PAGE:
Opinions of young Europeans appear to be hardening toward immigration. Ask them about their lives and talk quickly turns to the challenge of finding jobs and the threat of Europe being overrun by migrants.
In Hungary, Kitti, a 28-year-old sports teacher and mother of an eight-year-old girl, says, “I went to the main railway station in the summer to help migrants." But since then her heart has hardened.
“I think we need to stop them coming, they think differently from us, especially when it comes to women.”
She cites the notorious drunken gang assaults on women in Germany’s Cologne and Hamburg during the New Year festivities. She describes herself as a progressive in politics, but backs Hungary’s controversial prime minister, Viktor Orbán, in his demand that Europe staunch the flow of refugees and migrants.
To the north of Hungary, anti-migrant protesters in Poland took to the streets Sunday to echo Kitti’s fears. The protesters at Gora Kalwaria, 30 kilometers south of Warsaw, said they feared for women and children after the New Year’s Eve sex attacks in Germany.
Others complained migrants would not be able to integrate because of different traditions.
A radical proposal to put a fence around Greece, cutting it off from the rest of the European Union to curb the flood of migrants, is gaining traction among the continent’s political elites and will be at the forefront of what are likely to be contentious talks Monday between European interior ministers in Amsterdam.
First voiced by Orbán months ago, to widespread disapproval by other EU leaders, the proposal would exclude Greece from the border-free Schengen zone, temporarily isolating the main European transit country for war refugees from the Middle East and mainly economic migrants from sub-Saharan Africa.
After months of failed bids to curb the flow into Europe, more than a million refugees and migrants from countries such as Syria, Iraq and Afghanistan arrived in Europe last year, domestic political pressure is growing to find a solution. Greek leaders say the proposal would turn their country into a refugee “black box.”
But German officials say Chancellor Angela Merkel, the architect last summer of a “welcome culture” for refugees, is now prepared to back the ring-fencing proposal. German officials say some order has to be brought to the chaos of the biggest movement of people to impact Europe since the Second World War.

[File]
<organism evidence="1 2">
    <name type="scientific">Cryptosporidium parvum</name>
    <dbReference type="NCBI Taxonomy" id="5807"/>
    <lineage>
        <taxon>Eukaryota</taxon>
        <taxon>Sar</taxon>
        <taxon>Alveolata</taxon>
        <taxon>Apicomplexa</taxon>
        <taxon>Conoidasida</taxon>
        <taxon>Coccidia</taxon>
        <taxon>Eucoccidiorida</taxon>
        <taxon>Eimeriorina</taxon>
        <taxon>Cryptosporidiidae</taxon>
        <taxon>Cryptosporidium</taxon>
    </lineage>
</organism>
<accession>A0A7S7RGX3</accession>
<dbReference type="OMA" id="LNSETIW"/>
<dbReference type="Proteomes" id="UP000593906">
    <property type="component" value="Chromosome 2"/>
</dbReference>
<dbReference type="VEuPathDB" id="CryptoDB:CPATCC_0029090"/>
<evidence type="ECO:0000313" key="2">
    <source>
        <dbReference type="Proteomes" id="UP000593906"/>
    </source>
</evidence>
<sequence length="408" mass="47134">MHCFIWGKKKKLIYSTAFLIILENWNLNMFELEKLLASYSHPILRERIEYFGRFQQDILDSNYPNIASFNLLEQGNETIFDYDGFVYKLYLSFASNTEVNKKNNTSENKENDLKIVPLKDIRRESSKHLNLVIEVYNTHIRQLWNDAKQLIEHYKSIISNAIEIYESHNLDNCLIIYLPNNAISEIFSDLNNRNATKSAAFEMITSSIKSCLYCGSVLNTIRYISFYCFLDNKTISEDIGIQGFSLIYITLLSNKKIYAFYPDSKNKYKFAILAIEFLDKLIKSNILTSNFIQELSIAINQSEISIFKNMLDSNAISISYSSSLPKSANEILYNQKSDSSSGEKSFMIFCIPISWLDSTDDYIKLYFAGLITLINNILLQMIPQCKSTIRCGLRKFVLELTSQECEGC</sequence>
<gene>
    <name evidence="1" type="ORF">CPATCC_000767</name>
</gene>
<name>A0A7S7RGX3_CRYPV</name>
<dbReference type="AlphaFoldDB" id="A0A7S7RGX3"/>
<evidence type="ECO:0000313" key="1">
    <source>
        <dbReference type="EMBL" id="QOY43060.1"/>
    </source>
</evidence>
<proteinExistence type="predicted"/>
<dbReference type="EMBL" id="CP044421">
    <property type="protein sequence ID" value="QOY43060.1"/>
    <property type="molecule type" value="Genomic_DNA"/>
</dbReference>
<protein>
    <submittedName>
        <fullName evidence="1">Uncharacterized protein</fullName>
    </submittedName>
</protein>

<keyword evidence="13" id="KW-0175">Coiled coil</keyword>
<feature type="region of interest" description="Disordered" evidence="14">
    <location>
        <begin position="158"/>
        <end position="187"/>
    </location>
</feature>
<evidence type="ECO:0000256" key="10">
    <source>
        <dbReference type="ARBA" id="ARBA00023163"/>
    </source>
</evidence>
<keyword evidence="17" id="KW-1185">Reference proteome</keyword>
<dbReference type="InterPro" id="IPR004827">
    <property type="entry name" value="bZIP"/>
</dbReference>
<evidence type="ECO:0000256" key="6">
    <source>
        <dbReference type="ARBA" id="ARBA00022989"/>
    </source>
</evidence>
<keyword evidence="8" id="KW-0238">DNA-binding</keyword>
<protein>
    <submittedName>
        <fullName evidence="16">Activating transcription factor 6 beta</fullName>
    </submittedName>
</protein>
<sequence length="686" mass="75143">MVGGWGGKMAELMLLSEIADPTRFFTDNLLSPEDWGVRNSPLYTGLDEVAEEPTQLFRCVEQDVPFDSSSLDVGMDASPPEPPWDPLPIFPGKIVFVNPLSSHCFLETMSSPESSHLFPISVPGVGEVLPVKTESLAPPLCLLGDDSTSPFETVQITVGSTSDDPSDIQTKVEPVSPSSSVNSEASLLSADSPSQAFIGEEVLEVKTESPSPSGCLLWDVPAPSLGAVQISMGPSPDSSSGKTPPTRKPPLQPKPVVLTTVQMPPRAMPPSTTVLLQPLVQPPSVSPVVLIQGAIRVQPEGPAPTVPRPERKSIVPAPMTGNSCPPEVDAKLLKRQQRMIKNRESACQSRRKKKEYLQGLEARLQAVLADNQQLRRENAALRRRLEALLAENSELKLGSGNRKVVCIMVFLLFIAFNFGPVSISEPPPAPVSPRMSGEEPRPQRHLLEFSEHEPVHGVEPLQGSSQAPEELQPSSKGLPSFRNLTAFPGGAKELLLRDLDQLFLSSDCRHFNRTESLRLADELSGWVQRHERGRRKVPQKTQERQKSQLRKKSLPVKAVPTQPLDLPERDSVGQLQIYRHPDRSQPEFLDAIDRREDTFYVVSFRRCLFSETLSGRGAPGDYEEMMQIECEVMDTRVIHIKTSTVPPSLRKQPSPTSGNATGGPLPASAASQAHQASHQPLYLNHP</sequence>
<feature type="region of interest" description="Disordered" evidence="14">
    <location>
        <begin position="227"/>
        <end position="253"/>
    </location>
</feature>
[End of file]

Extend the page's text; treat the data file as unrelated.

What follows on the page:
“It may deter Syrian refugees from setting off from Turkey in the first place,” a German official told VOA. Merkel has come under unprecedented criticism from political allies for her refusal to cap the number of asylum-seekers Germany will admit.
The readiness of Berlin to endorse the ring-fencing idea is testimony to the scale of the crisis.
The plan envisages Macedonia, a non-EU country, receiving policemen, technical equipment and money from EU countries to help close its border with Greece, was formally proposed last week by Slovenia’s Miroslav Cerar in a letter to EU counterparts. The guiding tactical hand behind it, though, is Orbán’s say EU officials.
Orbán says only a fence erected on the Macedonian and Bulgarian borders with Greece to stop the inflow of migrants into Europe would have a chance of saving visa-free travel within the EU.
“If we cannot secure the outer border [of the EU], regardless of how costly or demanding that is, we will destroy the Schengen regime by ourselves," Orbán said.
The Schengen zone is made up of 26 European countries that allow visa-free travel across their joint borders. Until the migrant crisis this summer there were no passport or immigration checks on any of the joint borders, but since the summer a handful of Central European and Nordic countries have erected fences and imposed passport checks, at least on borders that asylum-seekers are crossing.
Hardline anti-migrant stance
Hungary led the way in July, erecting a 175 kilometer steel and razor-wire fence along its wooded border with Serbia after more than 80,000 migrants crossed into the country.
The fence drew the ire of migrant rights groups, the U.N. refugee agency and the European Commission, but Orbán has linked unmanaged immigration to jihadist terrorism and insists border security is a national obligation. His stand is popular in his home country, polls show about two-thirds of Hungarians see immigration as a national security threat.
Orbán’s hardline anti-migrant stance has earned his governing Fidesz party a rising share of support in opinion polls, at the expense of the more right wing Jobbik party.
And with like-minded leaders in Poland, where the Law and Justice party swept to electoral victory in November, Slovakia and Slovenia, which have announced new moves to bar migrants apart from those planning to move on to Austria and Germany, the Hungarian leader appears to be shaping a bloc within the EU that appears likely to wield increasing clout.